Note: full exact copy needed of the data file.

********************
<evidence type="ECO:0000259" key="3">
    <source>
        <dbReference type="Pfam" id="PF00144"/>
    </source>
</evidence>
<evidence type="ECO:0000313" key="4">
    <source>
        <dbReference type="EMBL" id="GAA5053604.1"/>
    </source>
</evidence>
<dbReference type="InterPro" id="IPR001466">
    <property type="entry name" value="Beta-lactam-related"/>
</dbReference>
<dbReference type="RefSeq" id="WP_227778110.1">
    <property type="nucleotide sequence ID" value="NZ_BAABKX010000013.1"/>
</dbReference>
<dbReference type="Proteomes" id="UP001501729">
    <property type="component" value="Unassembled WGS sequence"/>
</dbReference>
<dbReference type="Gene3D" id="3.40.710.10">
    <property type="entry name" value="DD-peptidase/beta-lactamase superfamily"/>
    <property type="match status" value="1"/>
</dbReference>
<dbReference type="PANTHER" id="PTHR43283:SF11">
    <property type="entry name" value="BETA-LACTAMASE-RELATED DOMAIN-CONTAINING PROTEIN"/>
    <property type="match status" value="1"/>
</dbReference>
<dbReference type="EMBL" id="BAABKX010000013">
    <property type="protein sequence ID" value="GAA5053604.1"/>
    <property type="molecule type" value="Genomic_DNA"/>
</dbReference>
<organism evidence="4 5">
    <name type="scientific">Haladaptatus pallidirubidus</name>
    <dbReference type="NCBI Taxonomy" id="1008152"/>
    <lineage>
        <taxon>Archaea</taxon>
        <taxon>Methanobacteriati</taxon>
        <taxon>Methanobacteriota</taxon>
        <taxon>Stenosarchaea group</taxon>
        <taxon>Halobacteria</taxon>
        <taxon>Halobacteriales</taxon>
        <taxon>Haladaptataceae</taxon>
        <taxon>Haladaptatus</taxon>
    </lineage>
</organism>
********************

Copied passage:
<evidence type="ECO:0000259" key="3">
    <source>
        <dbReference type="Pfam" id="PF00144"/>
    </source>
</evidence>
<evidence type="ECO:0000313" key="4">
    <source>
        <dbReference type="EMBL" id="GAA5053604.1"/>
    </source>
</evidence>
<dbReference type="InterPro" id="IPR001466">
    <property type="entry name" value="Beta-lactam-related"/>
</dbReference>
<dbReference type="RefSeq" id="WP_227778110.1">
    <property type="nucleotide sequence ID" value="NZ_BAABKX010000013.1"/>
</dbReference>
<dbReference type="Proteomes" id="UP001501729">
    <property type="component" value="Unassembled WGS sequence"/>
</dbReference>
<dbReference type="Gene3D" id="3.40.710.10">
    <property type="entry name" value="DD-peptidase/beta-lactamase superfamily"/>
    <property type="match status" value="1"/>
</dbReference>
<dbReference type="PANTHER" id="PTHR43283:SF11">
    <property type="entry name" value="BETA-LACTAMASE-RELATED DOMAIN-CONTAINING PROTEIN"/>
    <property type="match status" value="1"/>
</dbReference>
<dbReference type="EMBL" id="BAABKX010000013">
    <property type="protein sequence ID" value="GAA5053604.1"/>
    <property type="molecule type" value="Genomic_DNA"/>
</dbReference>
<organism evidence="4 5">
    <name type="scientific">Haladaptatus pallidirubidus</name>
    <dbReference type="NCBI Taxonomy" id="1008152"/>
    <lineage>
        <taxon>Archaea</taxon>
        <taxon>Methanobacteriati</taxon>
        <taxon>Methanobacteriota</taxon>
        <taxon>Stenosarchaea group</taxon>
        <taxon>Halobacteria</taxon>
        <taxon>Halobacteriales</taxon>
        <taxon>Haladaptataceae</taxon>
        <taxon>Haladaptatus</taxon>
    </lineage>
</organism>